This is a spoiler-free movie review from Bruce Simmons of Transformers: Dark of the Moon, aka Transformers 3 or TF3. This is a working man’s movie review where I don’t get special invites to sets or early screenings. I go to the theater with you. I experience it with you.
With that said…
This third installment of the Transformers film franchise was directed by Michael Bay and starred Shia LaBeouf, Rosie Huntington-Whiteley, Josh Duhamel, John Turturro, Tyrese Gibson, Patrick Dempsey, Frances McDormand, Alan Tudyk, John Malkovich and a cadre of old and new faces in the rest of the cast. It’s distributed by Paramount Pictures.
I watched it in 3D in XD large format at my local Century 20 movie theater. It clocks in at 2 hours and 27 minutes, but it didn’t feel like it.
Transformers 3 was a well thought out Transformers story from both the human and robot sides of the movie. It felt like the franchise had matured to this point in time. Points in the movie were pulled from the history of the franchise and expounded upon. There was back-story to help present this movie and other details that didn’t seem to contradict anything from the previous two movies. Plus, I think dads will love taking the kids to see the movie (I’ll explain later) and the spots of humor injected into the story-line are well placed and not over done. I think Kids will love it .I think fans of the franchise will really enjoy it.
A Bit About The Movie
We learn that the space race that was ignited by the Kennedy administration because they detected the Arc crashing on the moon and we needed to get there at all costs to discover this new event or technology. It was a well kept secret and later Optimus Prime learns about and investigates.
From there the story progresses with plot development and character twists that keep you busy throughout. The first half of the film focuses on developing everyone towards that last hour of non-stop butt-kicking action. Sam Witwicky (LaBeouf) trying to land a job, he’s been dumped by his past girlfriend and is now shacking up with the easy-on-the-eyes Carly (Huntington-Whiteley).
But all Sam wants is to be working with his Autobot buddies, but they’re off doing their own work, now fully entrenched into society and working for the government.
I won’t say much more about the story. It’s more fun to see it unfold before you so you can have that fresh experience.
Shia LeBeouf is Sam Witwicky, as he always is. Just a bit older. What I will say is that if you remember that one high-pitched scream from TF2 that Shia gave us, we get another one and that’s pretty funny. I’ve seen pros and cons about Rosie Huntington-Whiteley’s portrayal of Carly. I don’t get the cons. Plus all the preview images I’ve seen of her didn’t do her justice from the movie. Without meaning one bit of disrespect, I thought Rosie’s character was a step up from Megan Fox‘s old character and seemed to be more integrated into the developing story and it didn’t distract.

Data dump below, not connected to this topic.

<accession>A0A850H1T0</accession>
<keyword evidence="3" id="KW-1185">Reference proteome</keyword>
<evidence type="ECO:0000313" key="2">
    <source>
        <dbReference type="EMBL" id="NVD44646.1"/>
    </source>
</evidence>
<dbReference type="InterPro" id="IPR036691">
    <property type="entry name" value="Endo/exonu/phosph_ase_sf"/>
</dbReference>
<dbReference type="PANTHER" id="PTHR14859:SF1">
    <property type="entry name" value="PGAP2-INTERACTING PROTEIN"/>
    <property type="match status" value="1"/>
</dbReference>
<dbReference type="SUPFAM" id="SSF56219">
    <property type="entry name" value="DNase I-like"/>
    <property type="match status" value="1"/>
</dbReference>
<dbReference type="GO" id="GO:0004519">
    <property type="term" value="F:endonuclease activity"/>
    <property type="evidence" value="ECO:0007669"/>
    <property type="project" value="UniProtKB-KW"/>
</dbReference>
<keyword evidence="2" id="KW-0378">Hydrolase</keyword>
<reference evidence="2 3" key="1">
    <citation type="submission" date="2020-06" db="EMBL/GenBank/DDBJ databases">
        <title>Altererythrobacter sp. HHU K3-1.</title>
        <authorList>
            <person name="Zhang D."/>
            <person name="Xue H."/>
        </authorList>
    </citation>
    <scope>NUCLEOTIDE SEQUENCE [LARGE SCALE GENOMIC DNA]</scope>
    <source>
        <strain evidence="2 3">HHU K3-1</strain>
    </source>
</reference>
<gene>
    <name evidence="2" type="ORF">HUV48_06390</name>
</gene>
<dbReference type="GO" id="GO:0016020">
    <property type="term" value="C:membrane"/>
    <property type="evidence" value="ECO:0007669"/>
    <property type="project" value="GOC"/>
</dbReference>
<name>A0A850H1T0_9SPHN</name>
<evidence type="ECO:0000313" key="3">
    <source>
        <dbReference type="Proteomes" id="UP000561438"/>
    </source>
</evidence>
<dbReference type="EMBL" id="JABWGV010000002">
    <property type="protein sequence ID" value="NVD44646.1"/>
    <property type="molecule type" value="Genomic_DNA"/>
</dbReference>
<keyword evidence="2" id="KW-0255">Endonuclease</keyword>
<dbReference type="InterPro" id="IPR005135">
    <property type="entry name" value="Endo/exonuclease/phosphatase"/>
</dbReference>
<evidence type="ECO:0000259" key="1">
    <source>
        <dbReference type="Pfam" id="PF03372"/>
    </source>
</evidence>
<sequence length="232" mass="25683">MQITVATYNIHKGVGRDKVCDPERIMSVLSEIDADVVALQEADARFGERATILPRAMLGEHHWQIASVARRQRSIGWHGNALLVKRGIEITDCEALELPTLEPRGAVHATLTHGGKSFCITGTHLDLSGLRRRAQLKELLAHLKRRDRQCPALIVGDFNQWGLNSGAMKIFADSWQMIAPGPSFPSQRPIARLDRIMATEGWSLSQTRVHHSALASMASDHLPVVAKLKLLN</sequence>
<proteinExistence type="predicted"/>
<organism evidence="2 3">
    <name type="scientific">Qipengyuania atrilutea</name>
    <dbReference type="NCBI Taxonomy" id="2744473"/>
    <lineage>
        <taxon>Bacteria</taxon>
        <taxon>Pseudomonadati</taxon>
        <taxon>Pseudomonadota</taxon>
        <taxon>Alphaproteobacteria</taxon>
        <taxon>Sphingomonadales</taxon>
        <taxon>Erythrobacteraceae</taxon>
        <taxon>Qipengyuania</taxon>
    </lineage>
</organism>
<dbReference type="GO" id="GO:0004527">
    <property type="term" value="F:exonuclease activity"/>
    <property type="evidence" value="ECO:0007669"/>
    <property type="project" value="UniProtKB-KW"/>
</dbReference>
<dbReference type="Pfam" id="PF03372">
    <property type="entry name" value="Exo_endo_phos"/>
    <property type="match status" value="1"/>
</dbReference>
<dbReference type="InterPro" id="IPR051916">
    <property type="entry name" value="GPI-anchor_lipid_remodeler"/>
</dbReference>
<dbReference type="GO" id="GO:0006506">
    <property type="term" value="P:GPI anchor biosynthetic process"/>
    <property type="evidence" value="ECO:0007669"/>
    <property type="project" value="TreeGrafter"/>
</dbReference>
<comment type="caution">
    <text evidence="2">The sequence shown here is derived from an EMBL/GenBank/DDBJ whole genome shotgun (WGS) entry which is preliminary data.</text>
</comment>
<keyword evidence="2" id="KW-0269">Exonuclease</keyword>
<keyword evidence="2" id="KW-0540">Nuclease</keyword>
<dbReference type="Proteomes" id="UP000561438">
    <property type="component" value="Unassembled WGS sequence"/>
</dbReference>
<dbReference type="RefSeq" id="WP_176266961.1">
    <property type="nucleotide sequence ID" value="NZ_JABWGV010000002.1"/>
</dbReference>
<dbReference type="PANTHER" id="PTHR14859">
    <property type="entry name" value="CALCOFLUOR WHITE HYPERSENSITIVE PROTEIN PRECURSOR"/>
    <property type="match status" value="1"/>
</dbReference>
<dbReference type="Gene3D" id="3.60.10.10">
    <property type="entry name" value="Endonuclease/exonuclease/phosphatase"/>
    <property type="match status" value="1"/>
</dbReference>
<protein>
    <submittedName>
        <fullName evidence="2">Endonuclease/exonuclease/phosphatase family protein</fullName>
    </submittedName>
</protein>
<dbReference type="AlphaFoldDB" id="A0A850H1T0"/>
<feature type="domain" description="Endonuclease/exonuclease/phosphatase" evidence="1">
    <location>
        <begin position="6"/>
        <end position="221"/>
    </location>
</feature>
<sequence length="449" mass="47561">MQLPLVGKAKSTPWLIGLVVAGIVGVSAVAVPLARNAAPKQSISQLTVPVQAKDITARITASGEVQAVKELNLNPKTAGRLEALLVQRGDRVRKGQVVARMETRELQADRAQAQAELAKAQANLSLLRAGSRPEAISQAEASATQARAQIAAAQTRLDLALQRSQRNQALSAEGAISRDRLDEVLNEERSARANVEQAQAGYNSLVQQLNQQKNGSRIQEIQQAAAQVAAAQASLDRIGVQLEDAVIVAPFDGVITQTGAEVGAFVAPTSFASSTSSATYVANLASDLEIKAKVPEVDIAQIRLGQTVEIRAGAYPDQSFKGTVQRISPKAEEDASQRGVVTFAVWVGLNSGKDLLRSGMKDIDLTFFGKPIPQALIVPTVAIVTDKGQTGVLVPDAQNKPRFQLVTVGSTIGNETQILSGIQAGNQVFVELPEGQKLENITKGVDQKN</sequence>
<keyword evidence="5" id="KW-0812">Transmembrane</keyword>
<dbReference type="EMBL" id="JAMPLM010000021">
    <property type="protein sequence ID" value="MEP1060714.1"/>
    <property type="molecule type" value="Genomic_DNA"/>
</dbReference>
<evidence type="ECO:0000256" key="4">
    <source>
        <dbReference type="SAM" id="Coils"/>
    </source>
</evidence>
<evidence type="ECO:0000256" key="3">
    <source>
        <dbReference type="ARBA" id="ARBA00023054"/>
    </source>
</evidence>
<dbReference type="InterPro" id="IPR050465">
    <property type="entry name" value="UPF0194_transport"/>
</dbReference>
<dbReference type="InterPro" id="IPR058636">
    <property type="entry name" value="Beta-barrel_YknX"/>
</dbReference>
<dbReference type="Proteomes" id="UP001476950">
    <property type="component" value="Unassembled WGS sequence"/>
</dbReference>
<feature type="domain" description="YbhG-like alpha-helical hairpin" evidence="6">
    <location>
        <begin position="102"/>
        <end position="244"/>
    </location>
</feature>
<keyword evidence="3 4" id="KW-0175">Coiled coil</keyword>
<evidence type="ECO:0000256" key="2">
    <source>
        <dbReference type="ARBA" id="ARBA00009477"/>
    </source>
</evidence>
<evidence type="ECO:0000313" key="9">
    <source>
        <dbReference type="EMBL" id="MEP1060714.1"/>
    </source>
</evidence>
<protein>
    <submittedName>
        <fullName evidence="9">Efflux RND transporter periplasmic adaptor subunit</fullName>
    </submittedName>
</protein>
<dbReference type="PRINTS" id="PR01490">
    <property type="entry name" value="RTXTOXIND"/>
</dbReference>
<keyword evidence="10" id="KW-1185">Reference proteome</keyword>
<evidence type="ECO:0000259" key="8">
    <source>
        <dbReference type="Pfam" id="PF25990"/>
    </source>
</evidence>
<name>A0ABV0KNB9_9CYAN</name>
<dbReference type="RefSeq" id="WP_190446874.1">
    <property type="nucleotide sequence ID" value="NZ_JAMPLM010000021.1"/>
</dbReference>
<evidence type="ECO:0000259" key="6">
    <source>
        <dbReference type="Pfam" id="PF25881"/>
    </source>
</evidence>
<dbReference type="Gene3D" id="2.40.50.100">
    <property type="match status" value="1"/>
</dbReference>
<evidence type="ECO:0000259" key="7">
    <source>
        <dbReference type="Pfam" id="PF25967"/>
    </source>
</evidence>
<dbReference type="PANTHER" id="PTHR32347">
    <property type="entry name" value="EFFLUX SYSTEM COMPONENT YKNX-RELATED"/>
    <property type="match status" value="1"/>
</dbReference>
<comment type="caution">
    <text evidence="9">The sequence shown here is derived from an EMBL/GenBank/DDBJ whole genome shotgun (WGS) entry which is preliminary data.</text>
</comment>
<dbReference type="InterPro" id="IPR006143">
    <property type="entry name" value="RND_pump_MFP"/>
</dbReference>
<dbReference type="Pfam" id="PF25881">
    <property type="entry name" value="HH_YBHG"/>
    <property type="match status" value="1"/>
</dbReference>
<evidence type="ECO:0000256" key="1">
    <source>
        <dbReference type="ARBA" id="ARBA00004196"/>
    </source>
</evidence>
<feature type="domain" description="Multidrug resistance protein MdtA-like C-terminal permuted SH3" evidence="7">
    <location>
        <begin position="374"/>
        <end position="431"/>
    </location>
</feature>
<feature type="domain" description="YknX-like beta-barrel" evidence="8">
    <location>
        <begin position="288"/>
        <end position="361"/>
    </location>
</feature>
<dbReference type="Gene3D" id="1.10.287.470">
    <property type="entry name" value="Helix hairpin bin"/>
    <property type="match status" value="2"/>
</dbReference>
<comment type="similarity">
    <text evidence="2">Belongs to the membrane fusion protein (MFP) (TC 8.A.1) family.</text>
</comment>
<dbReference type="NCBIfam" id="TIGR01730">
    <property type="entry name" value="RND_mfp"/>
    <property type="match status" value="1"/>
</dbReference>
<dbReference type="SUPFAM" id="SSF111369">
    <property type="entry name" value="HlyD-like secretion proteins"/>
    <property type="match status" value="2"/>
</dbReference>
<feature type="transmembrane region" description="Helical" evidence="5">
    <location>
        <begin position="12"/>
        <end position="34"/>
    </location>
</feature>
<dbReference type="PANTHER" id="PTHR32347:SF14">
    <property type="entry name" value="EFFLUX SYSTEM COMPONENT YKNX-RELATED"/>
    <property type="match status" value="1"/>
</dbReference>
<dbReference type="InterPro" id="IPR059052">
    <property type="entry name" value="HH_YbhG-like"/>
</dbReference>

The last time I saw Frances McDormand was in Fargo. She was awesome here as Charlotte Mearing. She’s a very realistic fed in charge of dealing with the Autobots and not caring what the civilian Witwicky wants.
Patrick Dempsey pulled me fully into his character and, well, he triggered some good emotional responses from me.
John Malkovich plays Bruce, and Turturro plays Simmons. (I had to point that out, in that order. Sorry.)
But I have to say that with the background of my own Joss Whedon/Firefly fandom, I loved watching Alan Tudyk pull off his right-hand man to Simmons role, as Dutch. Yet another wonderful example of his expressive and versatile nature as an actor.
Alongside being pulled into the characters plight within the scape of the story, Michael Bay did say that there will be deaths that no one comes back from. That forced me to actually start to worry for the Autobots and I was fully invested in the well-being of the Autobots. (Yes, Bay kept his promise and I hated it.)
I went with an associate from my day-job and he found the film boring and he felt that Green Lantern was a better movie. I almost made him walk home. (I drove!) He also wasn’t that enamored with the first film and did not see the second movie. And yet, despite is supposed not liking it, he also said it did not feel like it was two-and-a-half hours long. That said enough to me.
With me, it’s another story. I enjoyed the first Transformers movie and after a while, the second one grew on me… if you look at it in the right light. I came into Transformers: Dark of the Moon expecting very little. Knowing that this is probably Michael Bay’s last gig in this franchise, I was looking to see how he will close out his trilogy and leave the characters at the end of the movie. I was also headed out to see some incredible giant alien robot action. I wasn’t disappointed.
For me, there was a slightly subdued feeling to the energy, but that wasn’t a bad thing. It felt like it was well thought out and a more mature presentation, if that makes sense. And for the last movie of a trilogy, it still rocked, unlike other sequels.
If I were to toss a movie score out there for Transformers 3, I think I’d have to give it a Cinema Static popcorn 9! It was pretty fun and seeing it in huge 3D definitely was worth it. If you are trying to decide what movie you might want to try checking out a 3D experience with, I’d suggest the natively filmed Transformers: Dark of the Moon.